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Posts Tagged ‘David Tennant’

David Tennant’s “Hamlet” opened last night to what appears to be pretty universally good notices. They’re not in the league that was accorded (to my mind, rightly) Simon Russell Beale (which won the plaudit from Benedict Nightingale in “The Times” of being “The best Hamlet in living memory”), nor to Ben Whishaw (who was good – but really, as Me As A Protestant can attest, the idea of casting Hamlet as young and meaning every word he says isn’t THAT startling, is it?), but very good – and making the fair point that before he won such fame as he now enjoys as The Man in the Tardis, who was previously at the RSC in the lead role in That Fairly Pedestrian “Romeo and Juliet” – so it’s more a return to the medium from whence he came than “Telly Star Tries The Bard”.

But I was reminded of Hamlet’s tart reply to Polonius’ enquiry over what he’s reading, not just by this timely accident of fate, but by a conversation I had recently with Northern Planner With Hosiery Compulsion.

She’s just done a great bit of work for a client, and we (as we Planners do) were talking about it: testing it out, seeing if it was robust, the whole Plannerly wank. And it tested, and it was, and we did. She’d hit on a very evocative, very apt property for the brand to own, and she’d even had the (hitherto unimaginable) comprehension AND THEN APPROVAL of Famously Overpaid Creative Director.

It was when Parody of 80s Account Handling Account Handler started to weigh in that she started to get the fear – not the feeling that she’d been found out, but the feeling that she was about to be bound up in a semantic exercise which gives the impression of engaging with the issue, but is in fact (in my experience) the stupid person’s preferred means of appearing clever while failing to engage in the issue.

It is one of my most abiding frustrations that this cult of “What do we mean by yellow?” is given any credence at all in advertising and marketing circles at all. Rather than saying: “Yellow, you fat twat – you know, the colour that isn’t blue, red or green”, there are too many people who’ll nod along and agree that perhaps, yes, we ought to spend a bit more time (and certainly “do some charts on”) explaining what yellow is.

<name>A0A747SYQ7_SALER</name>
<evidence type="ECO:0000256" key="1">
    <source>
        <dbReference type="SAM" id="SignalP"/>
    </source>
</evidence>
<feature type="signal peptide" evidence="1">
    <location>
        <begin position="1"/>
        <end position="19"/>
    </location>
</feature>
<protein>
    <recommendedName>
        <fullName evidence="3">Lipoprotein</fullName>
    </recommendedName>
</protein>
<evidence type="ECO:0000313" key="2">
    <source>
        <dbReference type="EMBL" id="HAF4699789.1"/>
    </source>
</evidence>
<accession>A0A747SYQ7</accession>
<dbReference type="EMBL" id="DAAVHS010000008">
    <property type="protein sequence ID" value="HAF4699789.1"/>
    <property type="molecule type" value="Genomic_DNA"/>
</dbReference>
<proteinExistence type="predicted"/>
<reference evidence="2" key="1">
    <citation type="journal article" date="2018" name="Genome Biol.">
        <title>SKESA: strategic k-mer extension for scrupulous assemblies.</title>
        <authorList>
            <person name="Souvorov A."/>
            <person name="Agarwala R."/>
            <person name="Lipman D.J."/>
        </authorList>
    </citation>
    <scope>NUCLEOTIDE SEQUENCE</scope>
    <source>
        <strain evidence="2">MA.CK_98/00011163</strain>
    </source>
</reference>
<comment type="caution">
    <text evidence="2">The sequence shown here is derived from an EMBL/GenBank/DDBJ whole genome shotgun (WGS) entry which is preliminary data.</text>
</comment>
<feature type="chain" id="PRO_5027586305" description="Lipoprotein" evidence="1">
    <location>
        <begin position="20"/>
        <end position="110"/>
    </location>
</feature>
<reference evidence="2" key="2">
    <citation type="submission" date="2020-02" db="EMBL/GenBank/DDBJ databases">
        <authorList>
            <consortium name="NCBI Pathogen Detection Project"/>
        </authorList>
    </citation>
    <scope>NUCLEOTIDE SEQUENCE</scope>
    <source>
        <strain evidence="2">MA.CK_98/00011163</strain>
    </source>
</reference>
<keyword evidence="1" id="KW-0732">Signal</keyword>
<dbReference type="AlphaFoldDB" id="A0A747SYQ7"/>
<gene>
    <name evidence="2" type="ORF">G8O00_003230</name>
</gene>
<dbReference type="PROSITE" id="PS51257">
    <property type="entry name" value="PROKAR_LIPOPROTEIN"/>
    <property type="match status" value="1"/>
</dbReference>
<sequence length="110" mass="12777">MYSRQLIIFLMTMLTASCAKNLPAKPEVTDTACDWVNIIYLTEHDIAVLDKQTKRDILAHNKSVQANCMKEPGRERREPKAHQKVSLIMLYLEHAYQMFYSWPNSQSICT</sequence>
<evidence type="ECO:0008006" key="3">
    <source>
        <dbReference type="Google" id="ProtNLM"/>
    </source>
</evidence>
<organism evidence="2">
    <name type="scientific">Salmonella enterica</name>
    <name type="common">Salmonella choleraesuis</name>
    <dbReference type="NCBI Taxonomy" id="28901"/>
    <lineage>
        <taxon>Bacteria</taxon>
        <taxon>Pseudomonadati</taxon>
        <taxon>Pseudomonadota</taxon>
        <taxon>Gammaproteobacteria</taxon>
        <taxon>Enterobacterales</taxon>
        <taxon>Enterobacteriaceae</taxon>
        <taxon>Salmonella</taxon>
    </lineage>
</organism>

Surely, the power of what we do (work to exploit the power of brands – and that’s it) is based on being expansive, suggestive, evocative and analogous? 

What would have happened if the “I think we need some charts on…” crew had got hold of “Think Different”, “Just Do It”, “Every Little Helps”, “Where Do You Want To Go Today?”, “Dirt is Good”, “The Future’s Bright, The Future’s Orange” or any other great idea?

I’ll tell you what: “Think Different to IBM Do About What PCs Are For”, “Just Start Doing Some Exercise”, “Every Little Thing, Such As Certain Facilities, Store Layout, Customer Satisfaction, Pricing Policy and Range Helps You Enjoy Buying Your Groceries More At Tesco”, “What URL Address Do You Want To Be Connected To Today – We Can Do That”, “It’s Vital That Children Can Play Creatively – Which May Mean They Get Dirty – As That’s How They Develop, So Dirt’s A Sign of Childhood Development, and Anyway – We Can Clean Dirt” – and finally “The Future Is Bright, The Future Is Bright Like The Orange That We Use In Our Logo, and Have As Our Name – Sort of Cheerful, Without The Buddhist Robes Angle…”

Of course, I am exaggerating to make a point – and clumsily at that. But why are we so afraid of suggestiveness, when it is the very essence of what we do? We hope to unlock with allusion, metaphor and suggestion a world where a brand can be far more than the products that it makes: and it’s the bedrock of a Planner’s skills to find something that is right, evocative and ownable. It is NOT our job to substitute for either a dictionary or a thesaurus.

So here’s a plea to any fellow Planners out there: next time you’re asked “What KIND of excitement do you mean?” by someone who sits back with the smug expression of one who is thinking “My work here is done” – PLEASE fix them with a Basilisk stare and reply “Exciting Excitement” and leave it there.

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